## Journal of Symbolic Logic

- J. Symbolic Logic
- Volume 46, Issue 3 (1981), 539-571.

### Twilight Graphs

#### Abstract

This paper deals primarily with countable, simple, connected graphs and the following two conditions which are trivially satisfied if the graphs are finite: (a) there is an edge-recognition algorithm, i.e., an effective procedure which enables us, given two distinct vertices, to decide whether they are adjacent, (b) there is a shortest path algorithm, i.e., an effective procedure which enables us, given two distinct vertices, to find a minimal path joining them. A graph $G = \langle\eta, \eta\rangle$ with $\eta$ as set of vertices and $\eta$ as set of edges is an $\alpha$-graph if it satisfies (a); it is an $\omega$-graph if it satisfies (b). $G$ is called r.e. (isolic) if the sets $\nu$ and $\eta$ are r.e. (isolated). While every $\omega$-graph is an $\alpha$-graph, the converse is false, even if $G$ is r.e. or isolic. Several basic properties of finite graphs do not generalize to $\omega$-graphs. For example, an $\omega$-tree with more than one vertex need not have two pendant vertices, but may have only one or none, since it may be a 1-way or 2-way infinite path. Nevertheless, some elementary propositions for finite graphs $G = \langle\nu, \eta\rangle$ with $n = \operatorname{card}(\nu), e = \operatorname{card}(\eta)$, do generalize to isolic $\omega$-graphs, e.g., $n - 1 \leq e \leq n(n - 1)/2$. Let $N$ and $E$ be the recursive equivalence types of $\nu$ and $\eta$ respectively. Then we have for an isolic $\alpha$-tree $G = \langle\nu, \eta\rangle: N = E + 1$ iff $G$ is an $\omega$-tree. The theorem that every finite graph has a spanning tree has a natural, effective analogue for $\omega$-graphs. The structural difference between isolic $\alpha$-graphs and isolic $\omega$-graphs will be illustrated by: (i) every infinite graph is isomorphic to some isolic $\alpha$-graph; (ii) there is an infinite graph which is not isomorphic to any isolic $\omega$-graph. An isolic $\alpha$-graph is also called a twilight graph. There are $c$ such graphs, $c$ denoting the cardinality of the continuum.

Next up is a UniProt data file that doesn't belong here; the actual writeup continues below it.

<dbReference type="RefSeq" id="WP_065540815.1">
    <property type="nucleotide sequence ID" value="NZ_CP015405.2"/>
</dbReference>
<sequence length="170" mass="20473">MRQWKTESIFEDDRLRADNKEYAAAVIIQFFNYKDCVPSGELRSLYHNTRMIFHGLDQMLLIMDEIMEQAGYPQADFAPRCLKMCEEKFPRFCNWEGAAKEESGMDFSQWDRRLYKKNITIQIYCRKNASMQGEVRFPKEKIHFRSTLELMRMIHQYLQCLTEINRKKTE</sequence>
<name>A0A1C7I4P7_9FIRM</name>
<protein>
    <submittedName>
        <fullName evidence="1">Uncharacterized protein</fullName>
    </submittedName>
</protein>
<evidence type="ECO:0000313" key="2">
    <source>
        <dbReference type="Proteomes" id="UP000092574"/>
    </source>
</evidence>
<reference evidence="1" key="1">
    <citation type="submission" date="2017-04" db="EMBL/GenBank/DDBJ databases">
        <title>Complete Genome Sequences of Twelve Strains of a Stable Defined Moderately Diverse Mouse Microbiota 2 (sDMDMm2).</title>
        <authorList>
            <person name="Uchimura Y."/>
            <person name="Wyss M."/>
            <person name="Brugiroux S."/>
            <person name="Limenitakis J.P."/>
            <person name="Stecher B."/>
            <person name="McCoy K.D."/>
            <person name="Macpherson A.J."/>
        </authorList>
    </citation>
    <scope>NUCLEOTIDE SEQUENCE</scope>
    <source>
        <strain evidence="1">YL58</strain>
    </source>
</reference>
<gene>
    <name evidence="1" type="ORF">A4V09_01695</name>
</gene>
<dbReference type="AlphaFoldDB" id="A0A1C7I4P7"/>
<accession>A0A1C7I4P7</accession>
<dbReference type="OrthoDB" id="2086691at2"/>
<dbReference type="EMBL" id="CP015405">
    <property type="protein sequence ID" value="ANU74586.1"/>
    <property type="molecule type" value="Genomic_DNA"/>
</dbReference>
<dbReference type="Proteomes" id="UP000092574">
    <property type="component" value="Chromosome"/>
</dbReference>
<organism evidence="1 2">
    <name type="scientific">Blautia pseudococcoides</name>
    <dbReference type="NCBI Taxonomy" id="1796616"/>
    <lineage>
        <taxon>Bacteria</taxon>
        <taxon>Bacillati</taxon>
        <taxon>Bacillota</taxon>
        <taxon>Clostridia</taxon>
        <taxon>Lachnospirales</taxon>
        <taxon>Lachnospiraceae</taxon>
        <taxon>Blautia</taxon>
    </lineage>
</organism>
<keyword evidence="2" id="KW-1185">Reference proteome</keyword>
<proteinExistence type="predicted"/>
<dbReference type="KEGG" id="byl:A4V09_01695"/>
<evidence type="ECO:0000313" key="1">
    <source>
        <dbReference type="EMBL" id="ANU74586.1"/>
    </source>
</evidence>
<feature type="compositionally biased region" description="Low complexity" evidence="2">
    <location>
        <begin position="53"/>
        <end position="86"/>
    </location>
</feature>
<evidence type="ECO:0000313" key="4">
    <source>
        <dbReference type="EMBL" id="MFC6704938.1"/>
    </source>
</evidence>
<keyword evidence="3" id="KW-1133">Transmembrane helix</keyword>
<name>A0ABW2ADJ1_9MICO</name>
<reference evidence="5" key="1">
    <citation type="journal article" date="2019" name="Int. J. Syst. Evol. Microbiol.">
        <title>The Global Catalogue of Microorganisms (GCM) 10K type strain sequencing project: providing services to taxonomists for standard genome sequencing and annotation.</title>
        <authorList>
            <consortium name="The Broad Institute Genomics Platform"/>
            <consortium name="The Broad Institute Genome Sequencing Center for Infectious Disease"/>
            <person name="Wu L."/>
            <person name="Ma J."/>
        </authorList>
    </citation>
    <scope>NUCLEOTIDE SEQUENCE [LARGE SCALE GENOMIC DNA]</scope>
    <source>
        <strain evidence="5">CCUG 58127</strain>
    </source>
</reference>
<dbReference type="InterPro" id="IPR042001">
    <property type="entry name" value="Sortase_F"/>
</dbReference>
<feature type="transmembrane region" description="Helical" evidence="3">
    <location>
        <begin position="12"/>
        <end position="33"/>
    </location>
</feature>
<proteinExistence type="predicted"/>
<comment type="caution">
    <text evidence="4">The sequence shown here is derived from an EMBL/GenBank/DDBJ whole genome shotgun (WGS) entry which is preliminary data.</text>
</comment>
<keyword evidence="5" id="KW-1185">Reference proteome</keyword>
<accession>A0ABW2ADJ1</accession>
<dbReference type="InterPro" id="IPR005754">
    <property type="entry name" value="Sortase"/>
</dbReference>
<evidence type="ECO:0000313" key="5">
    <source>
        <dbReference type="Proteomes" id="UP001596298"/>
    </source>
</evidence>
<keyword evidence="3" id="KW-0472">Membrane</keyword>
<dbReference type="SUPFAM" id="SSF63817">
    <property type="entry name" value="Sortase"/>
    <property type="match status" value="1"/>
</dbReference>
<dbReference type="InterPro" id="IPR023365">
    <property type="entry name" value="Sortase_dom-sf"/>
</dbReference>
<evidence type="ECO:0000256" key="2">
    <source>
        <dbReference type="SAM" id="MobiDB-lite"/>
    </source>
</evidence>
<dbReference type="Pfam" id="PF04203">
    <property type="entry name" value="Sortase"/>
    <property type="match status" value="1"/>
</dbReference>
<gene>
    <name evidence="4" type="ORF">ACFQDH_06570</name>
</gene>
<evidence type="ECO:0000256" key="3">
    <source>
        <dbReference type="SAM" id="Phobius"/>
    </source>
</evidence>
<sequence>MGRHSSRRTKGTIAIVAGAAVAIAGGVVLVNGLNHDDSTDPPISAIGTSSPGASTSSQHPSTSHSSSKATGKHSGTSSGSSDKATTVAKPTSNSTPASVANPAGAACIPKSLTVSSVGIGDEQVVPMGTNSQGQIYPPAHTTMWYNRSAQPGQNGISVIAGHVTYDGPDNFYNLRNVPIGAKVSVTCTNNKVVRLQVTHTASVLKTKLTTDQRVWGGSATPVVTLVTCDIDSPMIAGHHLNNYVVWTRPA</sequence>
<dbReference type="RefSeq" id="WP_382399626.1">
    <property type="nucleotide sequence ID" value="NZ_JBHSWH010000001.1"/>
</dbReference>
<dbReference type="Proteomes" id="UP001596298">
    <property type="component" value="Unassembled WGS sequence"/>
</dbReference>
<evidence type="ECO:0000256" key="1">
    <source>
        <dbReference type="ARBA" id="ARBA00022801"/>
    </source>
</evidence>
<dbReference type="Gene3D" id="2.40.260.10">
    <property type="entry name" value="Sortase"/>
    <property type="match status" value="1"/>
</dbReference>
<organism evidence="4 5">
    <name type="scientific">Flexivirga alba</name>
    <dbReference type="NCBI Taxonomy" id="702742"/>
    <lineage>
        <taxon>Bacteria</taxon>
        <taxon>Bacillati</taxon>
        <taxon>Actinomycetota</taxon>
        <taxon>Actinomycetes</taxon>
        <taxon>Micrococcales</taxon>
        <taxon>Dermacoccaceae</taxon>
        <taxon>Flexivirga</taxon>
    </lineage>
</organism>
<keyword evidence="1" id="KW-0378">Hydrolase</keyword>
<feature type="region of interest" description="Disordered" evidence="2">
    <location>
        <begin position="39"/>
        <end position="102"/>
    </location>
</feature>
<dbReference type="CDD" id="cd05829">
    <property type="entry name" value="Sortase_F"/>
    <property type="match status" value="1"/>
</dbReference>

#### Article information

**Source**

J. Symbolic Logic, Volume 46, Issue 3 (1981), 539-571.

**Dates**

First available in Project Euclid: 6 July 2007

**Permanent link to this document**

https://projecteuclid.org/euclid.jsl/1183740830

**Mathematical Reviews number (MathSciNet)**

MR627906

**Zentralblatt MATH identifier**

0466.03015

**JSTOR**

links.jstor.org

#### Citation

Dekker, J. C. E. Twilight Graphs. J. Symbolic Logic 46 (1981), no. 3, 539--571. https://projecteuclid.org/euclid.jsl/1183740830